Raw pork can contain several bacteria and parasites, and raw pork sausage is no exception. When preparing pork sausage, take special care to avoid exposing yourself and your family to bacteria such as salmonella and staphylococcus aureus, and to a particular parasite known as trichinella spiralis. Following a few simple preparation steps for the pork sausage will allow your family to enjoy it without worrying about foodborne illness.
- Frying pan (optional)
- Broiling pan (optional)
- Grill (optional)
- Meat thermometer (optional)
If you do not have time to thaw the sausage, you can cook it from its frozen state. Be sure to adjust your cooking times accordingly, however.
Uncooked sausage can be stored for 1 to 2 days in the fridge, and 1 to 2 months in the freezer. Cooked sausage can be stored 1 to 2 weeks in the fridge, and 1 to 2 months in the freezer.
Do not place cooked pork sausage on any plate or platter used to transfer the raw sausage from package to pan. Doing so may recontaminate the cooked meat.
Defrost the pork sausage if it is frozen. You can do this in the microwave, overnight in the refrigerator or by using cold water. Do not let pork products stand at room temperature to thaw.
Wash your hands thoroughly with soap and hot water before preparing the pork sausage.
Remove the sausage from its packaging. Immediately throw the packaging in the trash, and disinfect any surface or utensil with which the packaging came into contact.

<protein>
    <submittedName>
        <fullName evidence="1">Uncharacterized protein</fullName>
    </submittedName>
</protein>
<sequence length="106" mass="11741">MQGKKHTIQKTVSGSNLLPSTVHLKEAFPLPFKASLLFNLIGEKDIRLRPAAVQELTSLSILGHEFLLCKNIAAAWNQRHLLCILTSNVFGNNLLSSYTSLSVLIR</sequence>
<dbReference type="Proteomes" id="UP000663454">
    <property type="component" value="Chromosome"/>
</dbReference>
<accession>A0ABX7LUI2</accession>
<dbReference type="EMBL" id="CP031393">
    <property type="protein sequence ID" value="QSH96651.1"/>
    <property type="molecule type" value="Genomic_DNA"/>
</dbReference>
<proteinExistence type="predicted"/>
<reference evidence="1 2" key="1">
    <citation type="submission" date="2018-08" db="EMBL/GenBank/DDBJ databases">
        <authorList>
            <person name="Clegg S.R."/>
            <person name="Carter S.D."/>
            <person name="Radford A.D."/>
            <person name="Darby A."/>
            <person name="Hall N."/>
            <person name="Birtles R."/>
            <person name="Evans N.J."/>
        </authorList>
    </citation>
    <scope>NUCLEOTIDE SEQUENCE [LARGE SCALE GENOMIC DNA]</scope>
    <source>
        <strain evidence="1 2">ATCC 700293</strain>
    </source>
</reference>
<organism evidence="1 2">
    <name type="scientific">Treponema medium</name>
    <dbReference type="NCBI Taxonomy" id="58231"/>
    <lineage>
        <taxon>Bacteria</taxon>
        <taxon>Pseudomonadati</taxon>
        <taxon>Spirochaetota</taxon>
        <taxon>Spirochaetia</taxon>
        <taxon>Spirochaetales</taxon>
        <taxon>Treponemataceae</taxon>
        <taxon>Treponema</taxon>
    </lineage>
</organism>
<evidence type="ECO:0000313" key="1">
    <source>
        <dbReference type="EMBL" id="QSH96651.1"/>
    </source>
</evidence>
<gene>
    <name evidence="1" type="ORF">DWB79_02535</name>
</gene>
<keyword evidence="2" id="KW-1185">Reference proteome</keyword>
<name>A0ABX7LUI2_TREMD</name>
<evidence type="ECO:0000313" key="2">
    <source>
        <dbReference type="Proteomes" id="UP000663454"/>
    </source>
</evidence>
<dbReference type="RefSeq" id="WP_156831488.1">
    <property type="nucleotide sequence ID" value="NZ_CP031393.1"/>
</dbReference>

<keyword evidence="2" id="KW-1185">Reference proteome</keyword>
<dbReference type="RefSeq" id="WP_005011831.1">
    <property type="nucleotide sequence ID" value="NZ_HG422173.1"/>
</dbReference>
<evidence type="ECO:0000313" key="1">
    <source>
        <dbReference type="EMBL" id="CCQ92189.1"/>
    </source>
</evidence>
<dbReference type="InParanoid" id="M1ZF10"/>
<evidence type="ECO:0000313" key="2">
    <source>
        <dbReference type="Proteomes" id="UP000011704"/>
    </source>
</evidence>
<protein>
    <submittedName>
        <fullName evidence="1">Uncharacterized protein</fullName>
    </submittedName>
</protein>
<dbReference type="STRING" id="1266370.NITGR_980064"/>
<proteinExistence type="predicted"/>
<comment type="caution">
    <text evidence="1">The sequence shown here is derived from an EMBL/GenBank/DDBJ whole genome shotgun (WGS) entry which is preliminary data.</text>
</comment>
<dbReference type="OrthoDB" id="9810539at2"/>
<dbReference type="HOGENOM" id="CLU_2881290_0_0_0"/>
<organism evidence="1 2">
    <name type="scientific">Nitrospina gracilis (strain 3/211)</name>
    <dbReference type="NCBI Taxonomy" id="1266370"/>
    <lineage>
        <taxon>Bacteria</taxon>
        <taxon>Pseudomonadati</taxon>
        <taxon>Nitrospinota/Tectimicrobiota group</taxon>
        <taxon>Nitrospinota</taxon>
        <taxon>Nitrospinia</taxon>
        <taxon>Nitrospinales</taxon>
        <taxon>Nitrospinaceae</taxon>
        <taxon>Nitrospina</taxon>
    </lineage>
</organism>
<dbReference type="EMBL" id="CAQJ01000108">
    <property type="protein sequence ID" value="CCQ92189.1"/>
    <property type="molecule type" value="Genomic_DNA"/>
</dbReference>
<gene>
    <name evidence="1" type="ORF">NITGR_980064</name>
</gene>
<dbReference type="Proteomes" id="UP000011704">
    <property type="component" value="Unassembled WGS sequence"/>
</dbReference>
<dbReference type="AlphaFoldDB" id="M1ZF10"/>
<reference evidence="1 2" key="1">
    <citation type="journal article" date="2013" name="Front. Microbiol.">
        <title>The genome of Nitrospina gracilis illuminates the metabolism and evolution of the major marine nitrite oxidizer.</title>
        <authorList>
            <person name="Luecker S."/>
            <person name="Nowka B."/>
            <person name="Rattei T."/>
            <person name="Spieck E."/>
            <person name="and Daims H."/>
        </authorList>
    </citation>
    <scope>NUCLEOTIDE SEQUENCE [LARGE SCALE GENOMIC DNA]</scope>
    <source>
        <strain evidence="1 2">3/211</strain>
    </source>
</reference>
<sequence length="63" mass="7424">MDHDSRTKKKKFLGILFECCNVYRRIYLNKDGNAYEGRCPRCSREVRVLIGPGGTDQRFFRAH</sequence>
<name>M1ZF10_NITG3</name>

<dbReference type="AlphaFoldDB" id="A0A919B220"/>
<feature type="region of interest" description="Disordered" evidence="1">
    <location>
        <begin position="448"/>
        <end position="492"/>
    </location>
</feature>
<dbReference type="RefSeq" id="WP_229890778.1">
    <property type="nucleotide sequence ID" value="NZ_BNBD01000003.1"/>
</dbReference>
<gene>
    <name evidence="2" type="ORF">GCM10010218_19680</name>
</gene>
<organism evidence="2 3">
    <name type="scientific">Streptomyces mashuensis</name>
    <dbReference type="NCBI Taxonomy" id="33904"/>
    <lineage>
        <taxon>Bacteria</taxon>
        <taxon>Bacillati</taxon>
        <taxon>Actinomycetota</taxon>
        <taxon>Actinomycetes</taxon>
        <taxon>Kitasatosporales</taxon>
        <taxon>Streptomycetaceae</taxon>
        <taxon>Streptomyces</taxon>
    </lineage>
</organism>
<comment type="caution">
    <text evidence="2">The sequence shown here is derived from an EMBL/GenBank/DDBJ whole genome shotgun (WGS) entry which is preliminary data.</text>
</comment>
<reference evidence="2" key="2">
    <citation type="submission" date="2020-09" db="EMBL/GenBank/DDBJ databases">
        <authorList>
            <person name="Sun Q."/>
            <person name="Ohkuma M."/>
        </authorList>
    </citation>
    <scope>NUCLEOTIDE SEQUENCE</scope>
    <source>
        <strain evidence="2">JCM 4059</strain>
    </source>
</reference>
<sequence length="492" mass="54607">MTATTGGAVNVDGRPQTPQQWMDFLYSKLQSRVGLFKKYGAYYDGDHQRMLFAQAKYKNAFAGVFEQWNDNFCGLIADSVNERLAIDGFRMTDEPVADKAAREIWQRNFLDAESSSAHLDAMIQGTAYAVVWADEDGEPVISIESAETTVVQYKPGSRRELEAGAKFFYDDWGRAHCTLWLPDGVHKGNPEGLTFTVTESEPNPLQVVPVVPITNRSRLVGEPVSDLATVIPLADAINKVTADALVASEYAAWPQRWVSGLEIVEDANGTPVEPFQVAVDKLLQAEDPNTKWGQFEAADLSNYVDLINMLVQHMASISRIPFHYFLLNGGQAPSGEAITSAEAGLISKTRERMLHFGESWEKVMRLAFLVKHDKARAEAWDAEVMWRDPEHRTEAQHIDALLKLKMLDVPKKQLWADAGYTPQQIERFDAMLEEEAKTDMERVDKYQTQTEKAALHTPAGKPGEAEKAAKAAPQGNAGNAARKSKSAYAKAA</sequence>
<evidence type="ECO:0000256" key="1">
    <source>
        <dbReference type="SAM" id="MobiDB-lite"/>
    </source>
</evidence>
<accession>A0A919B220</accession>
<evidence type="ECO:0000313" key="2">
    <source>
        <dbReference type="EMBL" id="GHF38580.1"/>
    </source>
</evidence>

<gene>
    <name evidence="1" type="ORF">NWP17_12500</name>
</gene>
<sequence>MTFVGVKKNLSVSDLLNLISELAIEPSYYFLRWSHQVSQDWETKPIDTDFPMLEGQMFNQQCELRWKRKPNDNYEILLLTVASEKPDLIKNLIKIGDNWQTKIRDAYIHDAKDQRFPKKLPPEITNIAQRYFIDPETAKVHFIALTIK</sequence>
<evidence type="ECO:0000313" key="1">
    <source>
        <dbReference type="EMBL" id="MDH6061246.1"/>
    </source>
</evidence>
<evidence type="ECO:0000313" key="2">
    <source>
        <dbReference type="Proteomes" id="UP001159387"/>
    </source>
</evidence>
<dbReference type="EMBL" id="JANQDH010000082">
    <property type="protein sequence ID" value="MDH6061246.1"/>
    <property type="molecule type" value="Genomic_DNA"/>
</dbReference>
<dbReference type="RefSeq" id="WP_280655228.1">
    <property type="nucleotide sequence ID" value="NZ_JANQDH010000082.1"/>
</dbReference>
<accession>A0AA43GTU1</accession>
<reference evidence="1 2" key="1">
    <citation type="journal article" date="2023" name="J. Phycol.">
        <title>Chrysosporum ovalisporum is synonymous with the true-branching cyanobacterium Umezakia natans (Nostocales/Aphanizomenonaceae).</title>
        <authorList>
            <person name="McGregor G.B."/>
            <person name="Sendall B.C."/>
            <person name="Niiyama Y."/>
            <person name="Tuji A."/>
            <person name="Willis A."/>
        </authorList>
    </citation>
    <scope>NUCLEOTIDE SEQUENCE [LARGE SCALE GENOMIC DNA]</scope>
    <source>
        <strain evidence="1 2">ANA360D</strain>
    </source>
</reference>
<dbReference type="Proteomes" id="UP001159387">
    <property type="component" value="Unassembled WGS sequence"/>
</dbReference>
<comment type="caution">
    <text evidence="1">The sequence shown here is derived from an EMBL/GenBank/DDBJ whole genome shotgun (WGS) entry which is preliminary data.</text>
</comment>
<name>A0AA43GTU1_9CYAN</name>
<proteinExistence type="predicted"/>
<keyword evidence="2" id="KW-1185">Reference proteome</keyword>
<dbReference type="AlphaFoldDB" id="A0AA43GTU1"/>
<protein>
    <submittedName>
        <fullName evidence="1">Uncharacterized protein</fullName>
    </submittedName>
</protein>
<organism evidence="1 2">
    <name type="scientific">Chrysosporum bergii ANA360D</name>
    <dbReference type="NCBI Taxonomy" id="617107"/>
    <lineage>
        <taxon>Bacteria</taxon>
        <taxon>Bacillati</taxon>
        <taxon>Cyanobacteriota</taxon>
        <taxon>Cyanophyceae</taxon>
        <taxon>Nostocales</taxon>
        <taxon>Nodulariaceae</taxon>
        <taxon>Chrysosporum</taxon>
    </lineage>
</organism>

Fry or microwave ground sausage meat. If you are using a frying pan, cook the sausage over medium heat until no pink meat remains. The same is true for microwave cooking.
Broil, grill or bake pork sausage links. For baking, you should set your oven to 325 degrees F. Sausage links are safe to eat at an internal temperature of 160 degrees F as measured by a meat thermometer, or when no pink meat remains within the link.
Wash your hands thoroughly again using hot water and soap.
Disinfect all surfaces contaminated by the raw pork sausage. Place all utensils, such as knives and cutting boards, in your dishwasher, or wash them in very hot water and dish soap.
Serve the safely prepared pork sausage while warm.
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Based in Olathe, Kan., Erika Henritz began her writing/editing career in 1994. She specializes in health publications and has worked for ATI, where she served as editor for several nursing textbooks, including the company's R.N. and P.N. "Mental Health" and "Fundamentals of Nursing" reviews. Erika holds a Bachelor of Science in education and foreign language from the University of Kansas.